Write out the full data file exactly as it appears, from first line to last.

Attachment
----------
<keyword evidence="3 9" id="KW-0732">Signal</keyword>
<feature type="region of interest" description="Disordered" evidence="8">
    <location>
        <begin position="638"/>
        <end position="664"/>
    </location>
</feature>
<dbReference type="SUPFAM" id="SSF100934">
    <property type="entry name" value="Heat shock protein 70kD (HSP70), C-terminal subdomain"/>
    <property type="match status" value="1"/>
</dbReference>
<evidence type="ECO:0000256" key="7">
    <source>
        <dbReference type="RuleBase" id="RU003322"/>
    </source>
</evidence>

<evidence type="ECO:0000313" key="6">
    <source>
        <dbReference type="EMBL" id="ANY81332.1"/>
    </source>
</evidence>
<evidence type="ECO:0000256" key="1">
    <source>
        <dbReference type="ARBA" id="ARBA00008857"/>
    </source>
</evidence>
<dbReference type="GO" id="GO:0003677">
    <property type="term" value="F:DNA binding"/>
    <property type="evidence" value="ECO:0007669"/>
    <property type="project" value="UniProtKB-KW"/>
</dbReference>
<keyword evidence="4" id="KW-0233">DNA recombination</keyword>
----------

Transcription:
<keyword evidence="3 9" id="KW-0732">Signal</keyword>
<feature type="region of interest" description="Disordered" evidence="8">
    <location>
        <begin position="638"/>
        <end position="664"/>
    </location>
</feature>
<dbReference type="SUPFAM" id="SSF100934">
    <property type="entry name" value="Heat shock protein 70kD (HSP70), C-terminal subdomain"/>
    <property type="match status" value="1"/>
</dbReference>
<evidence type="ECO:0000256" key="7">
    <source>
        <dbReference type="RuleBase" id="RU003322"/>
    </source>
</evidence>

<evidence type="ECO:0000313" key="6">
    <source>
        <dbReference type="EMBL" id="ANY81332.1"/>
    </source>
</evidence>
<evidence type="ECO:0000256" key="1">
    <source>
        <dbReference type="ARBA" id="ARBA00008857"/>
    </source>
</evidence>
<dbReference type="GO" id="GO:0003677">
    <property type="term" value="F:DNA binding"/>
    <property type="evidence" value="ECO:0007669"/>
    <property type="project" value="UniProtKB-KW"/>
</dbReference>
<keyword evidence="4" id="KW-0233">DNA recombination</keyword>